Nancy Pelosi Says Deal Linking Wall And DACA Will Be DOA

Both parties have their reasons to avoid a deal.

Once-and-future Speaker of the House Nancy Pelosi has fired a shot across the bow of the Trump Administration on immigration. The California Democrat, popularly known as “San Fran Nan,” is preemptively signaling that Democrats won’t sign onto a deal that ties President Trump’s wall funding to a permanent fix for the DACA program.

In comments to reporters on Thursday as the House and Senate approved an extension of spending that will fund the government until Dec. 21, Pelosi rejected the idea of a compromise that would link the president’s wall project to making Barack Obama’s Deferred Action for Childhood Arrivals program permanent.

“They’re two different subjects,” Pelosi told the Associated Press.

It is extremely doubtful that House Democrats could be persuaded to fund the wall as part of a standalone bill. Pelosi added that many Democrats consider the wall to be “immoral, ineffective and expensive.” Even if Mexico paid for the wall as Donald Trump promised in the election, she said, “It’s immoral still.” So far, Mexico has shown no sign of being willing to fund the wall either.

Earlier this year, Democrats refused to budge on similar proposals to legalize DACA participants. A Trump Administration proposal from January would have represented a major victory for Democrats in exchange for a $25 billion commitment to the wall. That deal was scuttled by Minority Leader Chuck Schumer and Senate Democrats. Afterward, President Trump said that there would be “NO MORE DACA DEAL.”

In reality, neither side wants a comprehensive immigration deal. Republicans have long opposed comprehensive immigration reform, preferring instead to insist that border security must come first. For more than a decade, any Republican who has supported a comprehensive fix for the immigration system has been accused of supporting “amnesty” and “open borders” and is reviled by the Republican base. A significant number of Republicans opposed President Trump’s DACA deal because they thought it would benefit Democrats.

For their part, Democrats seem to prefer that the issue be kept open to provide them with a wedge that makes Republicans appear bigoted and xenophobic. As the two parties battle over the Hispanic demographic, Democrats cannot afford to let a Republican president claim credit for fixing the popular DACA program. Likewise, giving President Trump a victory on the wall, his signature issue, would boost Trump’s reelection chances and energize his base. Democrats cannot allow that.

Ironically both parties risk alienating voters with their hardline positions on immigration. Exit polls from 2018 showed that minorities are fleeing the Republican Party, but the downside may be even greater for Democrats. There were pro-DACA protests against the Democratic Party in March after the implosion of the DACA deal. If pro-immigration voters decide that Democrats are stringing them along, they may give Republicans a try.

The reality is that neither side has the numbers to enact its own unilateral immigration bill. That will be especially true when Democrats take control of the House next year, but even over the past two years, minority Democrats in the Senate were able to kill Republican bills with the filibuster.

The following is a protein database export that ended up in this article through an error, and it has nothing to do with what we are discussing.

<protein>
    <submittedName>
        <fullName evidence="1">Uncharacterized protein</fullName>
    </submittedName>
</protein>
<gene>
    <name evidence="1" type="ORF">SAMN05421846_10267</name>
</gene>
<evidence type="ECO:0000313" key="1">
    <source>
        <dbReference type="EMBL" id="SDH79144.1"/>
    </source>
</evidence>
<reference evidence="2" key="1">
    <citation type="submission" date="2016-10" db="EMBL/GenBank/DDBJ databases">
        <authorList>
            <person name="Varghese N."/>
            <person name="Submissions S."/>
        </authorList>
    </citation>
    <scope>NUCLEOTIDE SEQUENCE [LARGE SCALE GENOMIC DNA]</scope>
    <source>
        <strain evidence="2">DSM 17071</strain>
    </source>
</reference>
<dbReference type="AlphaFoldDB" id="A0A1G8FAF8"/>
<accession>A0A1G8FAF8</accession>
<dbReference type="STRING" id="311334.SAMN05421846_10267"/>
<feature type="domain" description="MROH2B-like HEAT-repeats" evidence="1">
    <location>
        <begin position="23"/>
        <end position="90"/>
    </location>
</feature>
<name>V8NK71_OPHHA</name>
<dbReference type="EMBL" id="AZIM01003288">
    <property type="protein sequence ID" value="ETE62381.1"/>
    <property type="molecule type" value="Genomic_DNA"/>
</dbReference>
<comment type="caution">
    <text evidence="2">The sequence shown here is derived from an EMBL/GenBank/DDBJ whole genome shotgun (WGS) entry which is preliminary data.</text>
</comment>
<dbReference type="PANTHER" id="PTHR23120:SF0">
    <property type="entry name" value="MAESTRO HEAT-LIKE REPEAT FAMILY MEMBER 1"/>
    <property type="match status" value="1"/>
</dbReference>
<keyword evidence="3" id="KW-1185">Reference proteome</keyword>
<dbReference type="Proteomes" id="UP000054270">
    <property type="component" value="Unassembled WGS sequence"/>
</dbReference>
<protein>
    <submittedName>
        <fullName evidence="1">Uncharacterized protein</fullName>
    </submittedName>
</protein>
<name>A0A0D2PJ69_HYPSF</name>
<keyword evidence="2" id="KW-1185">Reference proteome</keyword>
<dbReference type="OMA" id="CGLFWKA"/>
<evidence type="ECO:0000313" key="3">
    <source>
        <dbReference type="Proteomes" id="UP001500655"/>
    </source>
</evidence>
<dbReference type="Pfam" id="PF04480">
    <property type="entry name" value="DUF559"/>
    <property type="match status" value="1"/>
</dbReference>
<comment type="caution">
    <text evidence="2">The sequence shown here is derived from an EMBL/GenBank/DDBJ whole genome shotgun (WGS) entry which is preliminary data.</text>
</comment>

Until the two sides decide to work together (or until one side controls both houses of Congress and the presidency and eliminates the filibuster), there will be no fix for our broken immigration system. Until that day, the border will stay open and illegal immigrants will remain in legal limbo.

[Photo credit: Gage Skidmore/Flickr]

Comments
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FloridaMan
FloridaMan

I always felt weird attributing the loss of minorities (which face it, the GOP was never good with to begin with) to hardline immigration stances because it is minorities with the most loose in the event of an amnesty. A mass deportation of the illegal population (don't tell me it can't be done and is "wrong") would cause wages in the unskilled jobs minorities disproportionately hold to leap by bounds. Really the lack of minority support appears mostly to be a lack of outreach and imagination on part of the GOP proper. As a random example, six years after Newt Gingrich's presidential run, NO! significant effort is being mounted to attract Asian voters. NONE! (Gingrich laid out a plan to do just that, even dividing the west coast by immigrant-group. Thia, Philipino, Japanese, so on) This is not excusable. And the fact that our president is a throwback to rich racist New York City tycoons is sooooo not helping. We really rolled a snake eyes with this Trump guy. (I'm Puerto Rican for whoever cares)

DriverZn
DriverZn

I don't consider split government a problem for immigration. There isn't a real crisis to fix. If the media and Trump just stopped talking about the "problem", it would cease to be a problem.

Healthcare and global warming are where split government will be problematic. Though to be fair, I'm not sure if either party can solve healthcare even with full control. We just saw both fail in their respective attempts.

JASmius
JASmius

If pro-immigration voters decide that Democrats are stringing them along, they'll defect to the Green Party. Why on Earth would they "give Trumplicans a try"?

But even that won't happen, as Democrats will "control both houses of Congress and the presidency" and will "eliminate the filibuster" in a little over two years, courtesy of Donald Trump. Even they aren't noodle-headed enough to blow that opportunity (as Republicans were by surrendering to Trump two and a half years ago).

MistyBat
MistyBat

Soooo...What will the Nancy (and Chuck) show be about when they swoop into the White House on Tuesday?

RobertSmith9942
RobertSmith9942

Do nothing. Close the government and deport the DACA adults.